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The U.S. Constitution and Monetary Powers: An Analysis of the 1787 Constitutional Convention and How a Constitutional Transformation of the Nation's Monetary System Emerged

Author

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  • Farley Grubb

    () (Department of Economics,University of Delaware)

Abstract

The monetary powers embedded in the U.S. Constitution were revolutionary and led to a watershed transformation in the nation’s monetary structure. They included determining what monies could be legal tender, who could emit fiat paper money, and who could incorporate banks. How the debate at the 1787 Constitutional Convention over these powers evolved and the path the founding fathers took that led to the specific powers adopted is presented and deconstructed. Why they took this path rather than replicate the colonial system and why they codified such powers into supreme law rather than leave them to legislative debate are addressed.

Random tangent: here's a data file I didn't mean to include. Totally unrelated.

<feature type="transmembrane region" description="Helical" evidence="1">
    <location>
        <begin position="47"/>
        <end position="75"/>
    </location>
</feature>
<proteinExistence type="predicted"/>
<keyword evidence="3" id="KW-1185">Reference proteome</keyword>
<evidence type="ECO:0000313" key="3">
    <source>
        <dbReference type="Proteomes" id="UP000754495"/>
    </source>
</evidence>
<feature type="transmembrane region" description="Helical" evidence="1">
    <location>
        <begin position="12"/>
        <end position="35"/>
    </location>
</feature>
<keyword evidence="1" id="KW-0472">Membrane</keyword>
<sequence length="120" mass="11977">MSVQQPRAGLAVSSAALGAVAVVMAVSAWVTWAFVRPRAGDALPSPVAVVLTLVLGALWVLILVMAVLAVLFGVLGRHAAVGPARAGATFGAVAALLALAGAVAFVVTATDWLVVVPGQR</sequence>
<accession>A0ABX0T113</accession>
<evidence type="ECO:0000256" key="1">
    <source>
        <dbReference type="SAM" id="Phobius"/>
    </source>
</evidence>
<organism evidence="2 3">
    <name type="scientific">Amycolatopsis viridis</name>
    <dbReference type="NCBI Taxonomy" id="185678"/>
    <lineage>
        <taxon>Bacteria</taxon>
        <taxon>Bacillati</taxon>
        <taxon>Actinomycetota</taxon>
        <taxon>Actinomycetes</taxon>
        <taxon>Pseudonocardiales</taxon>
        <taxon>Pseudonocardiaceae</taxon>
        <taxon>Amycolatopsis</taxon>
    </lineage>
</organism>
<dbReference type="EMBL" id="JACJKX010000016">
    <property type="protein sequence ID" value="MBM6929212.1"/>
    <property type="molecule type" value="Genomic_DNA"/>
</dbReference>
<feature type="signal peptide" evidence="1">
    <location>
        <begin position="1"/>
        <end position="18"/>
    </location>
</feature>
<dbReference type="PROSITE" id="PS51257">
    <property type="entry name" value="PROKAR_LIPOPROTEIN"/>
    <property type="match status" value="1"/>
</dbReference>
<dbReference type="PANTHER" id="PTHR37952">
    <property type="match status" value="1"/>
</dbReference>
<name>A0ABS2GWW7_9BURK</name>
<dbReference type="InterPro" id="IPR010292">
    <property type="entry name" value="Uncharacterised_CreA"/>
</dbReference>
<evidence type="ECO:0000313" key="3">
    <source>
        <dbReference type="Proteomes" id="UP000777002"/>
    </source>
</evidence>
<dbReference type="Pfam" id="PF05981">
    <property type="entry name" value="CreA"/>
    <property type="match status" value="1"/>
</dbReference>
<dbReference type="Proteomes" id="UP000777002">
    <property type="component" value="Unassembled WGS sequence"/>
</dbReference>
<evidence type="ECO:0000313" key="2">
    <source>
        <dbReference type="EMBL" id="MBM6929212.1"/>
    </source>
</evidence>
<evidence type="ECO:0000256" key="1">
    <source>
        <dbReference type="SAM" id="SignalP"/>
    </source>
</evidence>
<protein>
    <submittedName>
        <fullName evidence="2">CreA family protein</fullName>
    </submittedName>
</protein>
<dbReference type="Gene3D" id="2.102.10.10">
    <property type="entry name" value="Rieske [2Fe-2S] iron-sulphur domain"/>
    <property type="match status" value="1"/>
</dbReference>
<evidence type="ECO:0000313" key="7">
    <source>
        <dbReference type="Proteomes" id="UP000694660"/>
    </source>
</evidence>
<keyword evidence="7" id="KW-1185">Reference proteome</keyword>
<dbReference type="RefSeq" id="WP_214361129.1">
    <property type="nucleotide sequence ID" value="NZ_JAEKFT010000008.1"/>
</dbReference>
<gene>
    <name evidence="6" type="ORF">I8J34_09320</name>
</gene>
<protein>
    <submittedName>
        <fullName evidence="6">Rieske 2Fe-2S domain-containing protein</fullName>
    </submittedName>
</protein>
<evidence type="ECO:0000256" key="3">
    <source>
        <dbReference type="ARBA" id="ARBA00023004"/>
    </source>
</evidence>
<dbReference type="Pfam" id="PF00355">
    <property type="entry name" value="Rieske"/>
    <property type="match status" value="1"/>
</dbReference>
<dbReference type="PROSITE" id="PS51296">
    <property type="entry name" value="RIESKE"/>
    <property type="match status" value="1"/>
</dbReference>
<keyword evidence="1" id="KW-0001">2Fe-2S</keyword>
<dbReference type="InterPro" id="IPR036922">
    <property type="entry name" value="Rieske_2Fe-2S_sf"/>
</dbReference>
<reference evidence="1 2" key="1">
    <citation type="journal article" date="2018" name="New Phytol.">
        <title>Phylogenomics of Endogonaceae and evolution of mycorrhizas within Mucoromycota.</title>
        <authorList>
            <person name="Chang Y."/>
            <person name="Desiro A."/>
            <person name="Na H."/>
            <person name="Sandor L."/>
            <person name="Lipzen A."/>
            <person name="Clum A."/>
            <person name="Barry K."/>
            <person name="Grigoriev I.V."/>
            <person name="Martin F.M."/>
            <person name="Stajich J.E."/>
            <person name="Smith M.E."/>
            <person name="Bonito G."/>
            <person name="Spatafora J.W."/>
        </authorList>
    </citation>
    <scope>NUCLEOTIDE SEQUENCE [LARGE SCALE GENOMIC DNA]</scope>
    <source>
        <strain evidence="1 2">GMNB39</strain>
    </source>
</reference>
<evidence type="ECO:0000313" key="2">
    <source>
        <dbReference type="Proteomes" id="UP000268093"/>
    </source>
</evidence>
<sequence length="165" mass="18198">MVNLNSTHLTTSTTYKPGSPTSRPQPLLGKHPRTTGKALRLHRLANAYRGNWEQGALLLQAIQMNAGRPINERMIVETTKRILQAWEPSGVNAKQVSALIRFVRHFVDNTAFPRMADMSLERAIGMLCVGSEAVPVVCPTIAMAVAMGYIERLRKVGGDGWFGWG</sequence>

Suggested Citation

  • Farley Grubb, 2004. "The U.S. Constitution and Monetary Powers: An Analysis of the 1787 Constitutional Convention and How a Constitutional Transformation of the Nation's Monetary System Emerged," Working Papers 04-08, University of Delaware, Department of Economics.
  • Handle: RePEc:dlw:wpaper:04-08
    as

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    File URL: http://graduate.lerner.udel.edu/sites/default/files/ECON/PDFs/RePEc/dlw/WorkingPapers/2004/UDWP2004-08.pdf
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    References listed on IDEAS

    as
    1. Redish, Angela, 1984. "Why Was Specie Scarce in Colonial Economies? An Analysis of the Canadian Currency, 1796–1830," The Journal of Economic History, Cambridge University Press, vol. 44(03), pages 713-728, September.
    2. McGuire, Robert A., 2003. "To Form a More Perfect Union: A New Economic Interpretation of United States Constitution," OUP Catalogue, Oxford University Press, number 9780195139709.
    3. Martin Feldstein, 2003. "Economic and Financial Crises in Emerging Market Economies," NBER Books, National Bureau of Economic Research, Inc, number feld03-1, December.
    Full references (including those not matched with items on IDEAS)

    More about this item

    Keywords

    Monetary Policy;

    JEL classification:

    • N1 - Economic History - - Macroeconomics and Monetary Economics; Industrial Structure; Growth; Fluctuations

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